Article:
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Why does my new router hate my PC?
May 7, 2014 1:24 PM   Subscribe

We recently brought in a new broadband provider to the house. Everything is working swell, except the desktop PC refuses to establish a steady connection to the new router. What am I missing?

The desktop has always been connected via ethernet cable to the router which has been in the same room. Now, with the new router downstairs, I'd like to connect it to the ethernet port in the wall that runs down to the office where all the cables are aggregated.

Problem is, the PC refuses to retain a solid connection. It will connect, and I can surf fine for a few seconds, but then the interface reports 'cable disconnected' and the connection drops. The lights on the router end and the port on the PC both go completely dark, indicating a complete lack of connectivity (right?). A few seconds later it connects again. Rinse and repeat.

The PC connects just fine to the old router. My laptop connects just fine to the new router using the same wired wall jacks; I've tried multiple jacks around the house and they're all the same - the laptop connects rock solid, but the PC continues to flake out. I've got our DVR and DVD player connected via the wall jacks and they're also both fine. I've tried different cables, made sure I'm not using a crossover cable, etc. I've verified the adapter settings are identical between laptop and PC. Gone through every setting I can find on the admin interface of the new router. That specific PC just refuses to get cozy with that specific router.

Original router, which the PC works just fine with, is a netgear WGR614. New router is a Cisco DPC3828D.
PC ethernet card is 'Realtek PCIe GBE Family Controller' integrated on the motherboard. It's a couple years old. Laptop interfaces is also Realtek, 'PCIe FE family', on an HP laptop, also a couple years old.

Key differences are:
PC is plugged into a wall jack now, with a cable run of less than 50 feet to the new router. Previous config was a cable directly to the old router. But multiple other devices work fine so I don't see it as a cable problem.
Cisco functions both as a cable modem and router. Old router is just a plain router, with an uplink cable from the DSL modem.
New router is DOCSIS 3.0; old router isn't. But isn't this just a protocol between my ISP and the router? Has nothing to do with my home network, right?

Old internet is still functional, and I can switch the cable from the wall jack to the old router and the PC will happily connect solidly.

I turn to you, experts of the internet. What else should I be looking at? Next step would be to go grab a separate network card and pop it in to see if there's something strange with the onboard interface, but since it works fine with the old router I'm not convinced it's broken.

Thanks in advance!
posted by SquidLips to Technology (6 answers total)
 
Before anyone asks, the behavior doesn't change whether I have DHCP enabled or configure a static IP. When the connection flakes out, I can't access the router admin console so it's definitely a connectivity issue.
posted by SquidLips at 4:05 PM on May 7


See if there's a firmware update for the router. Make sure you've tried every iteration of connection, to try to localize the issue. Also, remember that you don't HAVE to use the combination modem/router as a router. You can still use the dedicated router attached to the modem. Yes, DOCSIS 3.0 is just between the cable modem and the ISP. Also, in my experience, combination modem/routers suck horribly.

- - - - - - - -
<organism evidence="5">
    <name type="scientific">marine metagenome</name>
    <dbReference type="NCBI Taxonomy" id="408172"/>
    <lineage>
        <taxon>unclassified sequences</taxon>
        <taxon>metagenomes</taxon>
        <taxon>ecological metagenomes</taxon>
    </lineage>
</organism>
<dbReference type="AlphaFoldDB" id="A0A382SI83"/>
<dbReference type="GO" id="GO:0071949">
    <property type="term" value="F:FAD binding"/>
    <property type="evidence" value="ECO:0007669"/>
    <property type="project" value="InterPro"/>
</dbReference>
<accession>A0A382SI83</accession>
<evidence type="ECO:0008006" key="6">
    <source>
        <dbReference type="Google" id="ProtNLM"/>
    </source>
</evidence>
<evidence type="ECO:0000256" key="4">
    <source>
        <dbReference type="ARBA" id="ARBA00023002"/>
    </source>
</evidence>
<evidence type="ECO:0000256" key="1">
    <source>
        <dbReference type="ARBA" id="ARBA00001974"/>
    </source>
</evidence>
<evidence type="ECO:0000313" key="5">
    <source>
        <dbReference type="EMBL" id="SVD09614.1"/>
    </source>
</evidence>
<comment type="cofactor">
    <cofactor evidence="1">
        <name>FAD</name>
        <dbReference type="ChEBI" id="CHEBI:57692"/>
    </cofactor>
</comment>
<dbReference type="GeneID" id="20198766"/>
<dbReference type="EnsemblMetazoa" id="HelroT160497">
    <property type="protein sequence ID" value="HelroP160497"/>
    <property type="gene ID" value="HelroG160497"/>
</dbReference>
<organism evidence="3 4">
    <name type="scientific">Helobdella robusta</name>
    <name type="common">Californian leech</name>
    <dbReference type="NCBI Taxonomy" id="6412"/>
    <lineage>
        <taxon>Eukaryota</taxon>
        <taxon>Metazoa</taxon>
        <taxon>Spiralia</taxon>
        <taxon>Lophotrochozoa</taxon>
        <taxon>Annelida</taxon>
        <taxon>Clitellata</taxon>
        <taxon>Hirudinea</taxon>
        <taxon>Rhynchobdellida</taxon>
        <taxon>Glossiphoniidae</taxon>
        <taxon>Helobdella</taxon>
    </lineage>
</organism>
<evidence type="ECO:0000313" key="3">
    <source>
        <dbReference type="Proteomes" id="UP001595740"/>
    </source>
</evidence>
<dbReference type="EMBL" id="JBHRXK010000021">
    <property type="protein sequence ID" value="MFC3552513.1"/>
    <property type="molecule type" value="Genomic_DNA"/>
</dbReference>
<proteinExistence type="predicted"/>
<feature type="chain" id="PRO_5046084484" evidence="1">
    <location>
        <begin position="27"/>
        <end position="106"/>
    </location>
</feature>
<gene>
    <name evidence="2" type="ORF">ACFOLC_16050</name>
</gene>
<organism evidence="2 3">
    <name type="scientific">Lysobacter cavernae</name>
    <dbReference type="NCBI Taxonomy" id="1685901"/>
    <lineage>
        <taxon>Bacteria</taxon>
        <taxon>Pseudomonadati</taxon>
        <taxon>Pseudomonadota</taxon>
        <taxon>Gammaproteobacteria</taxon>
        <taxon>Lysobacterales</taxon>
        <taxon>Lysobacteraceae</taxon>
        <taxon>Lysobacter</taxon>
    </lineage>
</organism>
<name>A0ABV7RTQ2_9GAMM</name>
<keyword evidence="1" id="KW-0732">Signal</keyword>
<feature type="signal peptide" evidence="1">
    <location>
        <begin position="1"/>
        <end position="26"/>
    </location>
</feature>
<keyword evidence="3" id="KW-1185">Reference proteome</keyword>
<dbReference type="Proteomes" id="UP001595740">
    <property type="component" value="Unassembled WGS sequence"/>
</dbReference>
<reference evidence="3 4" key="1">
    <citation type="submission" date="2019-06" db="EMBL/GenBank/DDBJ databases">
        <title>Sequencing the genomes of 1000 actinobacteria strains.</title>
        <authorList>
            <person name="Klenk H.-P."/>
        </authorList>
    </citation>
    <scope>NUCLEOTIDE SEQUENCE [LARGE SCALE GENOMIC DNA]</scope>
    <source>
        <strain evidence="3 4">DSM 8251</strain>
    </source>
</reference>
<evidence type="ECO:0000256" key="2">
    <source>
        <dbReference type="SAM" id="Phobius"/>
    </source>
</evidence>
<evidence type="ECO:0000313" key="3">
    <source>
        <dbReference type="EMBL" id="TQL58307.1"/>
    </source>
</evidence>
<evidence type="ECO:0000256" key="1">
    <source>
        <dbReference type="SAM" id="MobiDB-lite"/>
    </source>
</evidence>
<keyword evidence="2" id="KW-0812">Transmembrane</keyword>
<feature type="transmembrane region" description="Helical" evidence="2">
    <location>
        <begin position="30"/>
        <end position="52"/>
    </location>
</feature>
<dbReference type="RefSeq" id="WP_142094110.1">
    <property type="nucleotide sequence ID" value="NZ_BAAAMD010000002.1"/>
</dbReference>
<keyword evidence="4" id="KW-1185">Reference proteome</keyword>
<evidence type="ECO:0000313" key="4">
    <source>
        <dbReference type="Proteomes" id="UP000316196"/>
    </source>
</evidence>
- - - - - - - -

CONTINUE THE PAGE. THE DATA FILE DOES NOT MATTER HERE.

posted by destructive cactus at 4:30 PM on May 7


Start constant pings (ping -t ip.add.re.ss from command line) from the PC to the each router (so, 2 cmd windows), and ditto from the laptop. That will tell you whether the failure is happening in the first leg/router (both pings fail) or the second (only the ping from desktop to new router fails). Try tracert to an internet site and see how far it gets both when things are working and when they aren't. cmd: tracert 8.8.8.8 for one of Google's public DNS servers.

Check nitty-gritty NIC settings, or uninstall and re-install the NIC. Pro-tip: download new NIC drivers before uninstalling NIC drivers. Boy I felt stupid!

Borrow a new-to-you NIC. Any IT guy probably has a hoard of them somewhere.
posted by Sunburnt at 4:49 PM on May 7


You can buy a cheap switch (not router) for like $30 and use that to connect your pc to. You can possibly also use your old router as a switch, too -- connect it to the new router using one of the computer ports (not the uplink port) and turn off dhcp-- that SHOULD work.
posted by empath at 7:46 PM on May 7


It might be like a weird auto configuration issue with the port duplex/speed. Try setting your computer's ethernet settings to 100 Full and see if that makes a difference.
posted by empath at 7:48 PM on May 7


And we have a winner!

Old router only supported 10/100, new router supports 10/100/1000. Desktop NIC is Gigabit. House wiring is 11-year-old cat5e, probably not the highest quality since I was a cheapass at the time, so I'm thinking when the NIC saw that it could talk to the router at GB speed, it would try, and the cabling couldn't handle it, too much interference, etc. Laptop NIC is only 10/100 which is why it always worked.

Went into NIC settings. Forced speed to 100Mbps Full Duplex, but it was still flaky. After some additional research, I also turned on auto-disable gigabit, and disabled the "Energy Efficient Ethernet" setting, and it worked like a charm, been rock solid for an hour. The whole 100M vs 1Gb thing never occurred to me. Thanks for pointing me in the right direction!
posted by SquidLips at 10:44 PM on May 7


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